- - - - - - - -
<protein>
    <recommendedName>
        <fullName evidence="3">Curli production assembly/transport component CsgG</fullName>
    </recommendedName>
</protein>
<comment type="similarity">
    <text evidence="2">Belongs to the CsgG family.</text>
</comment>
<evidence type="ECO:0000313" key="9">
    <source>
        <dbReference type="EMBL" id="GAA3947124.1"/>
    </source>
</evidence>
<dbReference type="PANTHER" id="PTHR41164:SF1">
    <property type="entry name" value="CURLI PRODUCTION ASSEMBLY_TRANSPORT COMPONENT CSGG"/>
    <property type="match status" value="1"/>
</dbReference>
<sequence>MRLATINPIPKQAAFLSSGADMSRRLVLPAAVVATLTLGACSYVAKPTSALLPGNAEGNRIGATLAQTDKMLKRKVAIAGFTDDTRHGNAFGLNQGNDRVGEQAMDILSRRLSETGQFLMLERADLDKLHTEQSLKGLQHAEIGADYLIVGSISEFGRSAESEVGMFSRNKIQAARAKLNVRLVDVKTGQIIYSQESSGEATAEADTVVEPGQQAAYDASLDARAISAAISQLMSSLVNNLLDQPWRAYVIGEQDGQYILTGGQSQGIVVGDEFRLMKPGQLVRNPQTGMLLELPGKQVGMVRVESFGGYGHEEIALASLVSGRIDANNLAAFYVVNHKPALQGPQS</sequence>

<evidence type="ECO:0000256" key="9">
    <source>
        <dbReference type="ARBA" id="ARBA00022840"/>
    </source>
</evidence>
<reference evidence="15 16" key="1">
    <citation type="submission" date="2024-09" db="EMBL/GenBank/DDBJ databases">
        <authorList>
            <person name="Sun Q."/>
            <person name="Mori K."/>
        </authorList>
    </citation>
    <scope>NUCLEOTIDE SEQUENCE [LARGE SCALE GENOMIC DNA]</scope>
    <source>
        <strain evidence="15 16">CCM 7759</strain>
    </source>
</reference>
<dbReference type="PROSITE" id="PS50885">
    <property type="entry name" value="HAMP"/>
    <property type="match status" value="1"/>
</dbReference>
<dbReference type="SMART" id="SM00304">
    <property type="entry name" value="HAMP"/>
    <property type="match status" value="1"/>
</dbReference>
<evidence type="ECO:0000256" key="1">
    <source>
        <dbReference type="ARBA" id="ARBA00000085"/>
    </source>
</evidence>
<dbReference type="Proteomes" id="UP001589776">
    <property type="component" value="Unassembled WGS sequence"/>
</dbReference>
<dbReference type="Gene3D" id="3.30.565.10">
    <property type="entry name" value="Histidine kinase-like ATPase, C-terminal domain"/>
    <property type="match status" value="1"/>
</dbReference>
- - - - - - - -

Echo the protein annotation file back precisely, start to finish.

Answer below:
<protein>
    <recommendedName>
        <fullName evidence="3">Curli production assembly/transport component CsgG</fullName>
    </recommendedName>
</protein>
<comment type="similarity">
    <text evidence="2">Belongs to the CsgG family.</text>
</comment>
<evidence type="ECO:0000313" key="9">
    <source>
        <dbReference type="EMBL" id="GAA3947124.1"/>
    </source>
</evidence>
<dbReference type="PANTHER" id="PTHR41164:SF1">
    <property type="entry name" value="CURLI PRODUCTION ASSEMBLY_TRANSPORT COMPONENT CSGG"/>
    <property type="match status" value="1"/>
</dbReference>
<sequence>MRLATINPIPKQAAFLSSGADMSRRLVLPAAVVATLTLGACSYVAKPTSALLPGNAEGNRIGATLAQTDKMLKRKVAIAGFTDDTRHGNAFGLNQGNDRVGEQAMDILSRRLSETGQFLMLERADLDKLHTEQSLKGLQHAEIGADYLIVGSISEFGRSAESEVGMFSRNKIQAARAKLNVRLVDVKTGQIIYSQESSGEATAEADTVVEPGQQAAYDASLDARAISAAISQLMSSLVNNLLDQPWRAYVIGEQDGQYILTGGQSQGIVVGDEFRLMKPGQLVRNPQTGMLLELPGKQVGMVRVESFGGYGHEEIALASLVSGRIDANNLAAFYVVNHKPALQGPQS</sequence>

<evidence type="ECO:0000256" key="9">
    <source>
        <dbReference type="ARBA" id="ARBA00022840"/>
    </source>
</evidence>
<reference evidence="15 16" key="1">
    <citation type="submission" date="2024-09" db="EMBL/GenBank/DDBJ databases">
        <authorList>
            <person name="Sun Q."/>
            <person name="Mori K."/>
        </authorList>
    </citation>
    <scope>NUCLEOTIDE SEQUENCE [LARGE SCALE GENOMIC DNA]</scope>
    <source>
        <strain evidence="15 16">CCM 7759</strain>
    </source>
</reference>
<dbReference type="PROSITE" id="PS50885">
    <property type="entry name" value="HAMP"/>
    <property type="match status" value="1"/>
</dbReference>
<dbReference type="SMART" id="SM00304">
    <property type="entry name" value="HAMP"/>
    <property type="match status" value="1"/>
</dbReference>
<evidence type="ECO:0000256" key="1">
    <source>
        <dbReference type="ARBA" id="ARBA00000085"/>
    </source>
</evidence>
<dbReference type="Proteomes" id="UP001589776">
    <property type="component" value="Unassembled WGS sequence"/>
</dbReference>
<dbReference type="Gene3D" id="3.30.565.10">
    <property type="entry name" value="Histidine kinase-like ATPase, C-terminal domain"/>
    <property type="match status" value="1"/>
</dbReference>